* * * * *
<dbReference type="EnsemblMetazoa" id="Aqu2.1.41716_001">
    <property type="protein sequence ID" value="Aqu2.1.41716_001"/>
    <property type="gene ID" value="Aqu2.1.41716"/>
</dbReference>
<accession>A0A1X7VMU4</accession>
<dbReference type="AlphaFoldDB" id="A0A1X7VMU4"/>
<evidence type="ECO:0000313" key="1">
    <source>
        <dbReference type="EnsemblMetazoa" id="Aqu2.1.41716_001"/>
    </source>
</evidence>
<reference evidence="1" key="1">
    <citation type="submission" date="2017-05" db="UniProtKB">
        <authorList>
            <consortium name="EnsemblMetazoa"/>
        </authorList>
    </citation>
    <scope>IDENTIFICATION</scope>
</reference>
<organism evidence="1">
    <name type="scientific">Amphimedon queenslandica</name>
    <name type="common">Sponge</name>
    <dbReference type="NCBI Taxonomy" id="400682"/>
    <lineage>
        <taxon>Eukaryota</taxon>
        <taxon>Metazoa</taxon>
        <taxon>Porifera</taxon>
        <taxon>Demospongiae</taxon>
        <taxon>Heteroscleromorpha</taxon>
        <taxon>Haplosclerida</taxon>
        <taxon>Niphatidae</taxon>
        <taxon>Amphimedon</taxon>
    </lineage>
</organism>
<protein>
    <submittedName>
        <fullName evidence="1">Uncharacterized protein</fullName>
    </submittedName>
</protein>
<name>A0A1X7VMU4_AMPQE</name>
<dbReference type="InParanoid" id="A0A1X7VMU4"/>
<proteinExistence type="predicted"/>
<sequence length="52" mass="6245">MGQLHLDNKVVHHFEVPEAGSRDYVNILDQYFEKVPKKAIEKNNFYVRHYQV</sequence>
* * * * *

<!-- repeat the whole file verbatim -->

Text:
<dbReference type="EnsemblMetazoa" id="Aqu2.1.41716_001">
    <property type="protein sequence ID" value="Aqu2.1.41716_001"/>
    <property type="gene ID" value="Aqu2.1.41716"/>
</dbReference>
<accession>A0A1X7VMU4</accession>
<dbReference type="AlphaFoldDB" id="A0A1X7VMU4"/>
<evidence type="ECO:0000313" key="1">
    <source>
        <dbReference type="EnsemblMetazoa" id="Aqu2.1.41716_001"/>
    </source>
</evidence>
<reference evidence="1" key="1">
    <citation type="submission" date="2017-05" db="UniProtKB">
        <authorList>
            <consortium name="EnsemblMetazoa"/>
        </authorList>
    </citation>
    <scope>IDENTIFICATION</scope>
</reference>
<organism evidence="1">
    <name type="scientific">Amphimedon queenslandica</name>
    <name type="common">Sponge</name>
    <dbReference type="NCBI Taxonomy" id="400682"/>
    <lineage>
        <taxon>Eukaryota</taxon>
        <taxon>Metazoa</taxon>
        <taxon>Porifera</taxon>
        <taxon>Demospongiae</taxon>
        <taxon>Heteroscleromorpha</taxon>
        <taxon>Haplosclerida</taxon>
        <taxon>Niphatidae</taxon>
        <taxon>Amphimedon</taxon>
    </lineage>
</organism>
<protein>
    <submittedName>
        <fullName evidence="1">Uncharacterized protein</fullName>
    </submittedName>
</protein>
<name>A0A1X7VMU4_AMPQE</name>
<dbReference type="InParanoid" id="A0A1X7VMU4"/>
<proteinExistence type="predicted"/>
<sequence length="52" mass="6245">MGQLHLDNKVVHHFEVPEAGSRDYVNILDQYFEKVPKKAIEKNNFYVRHYQV</sequence>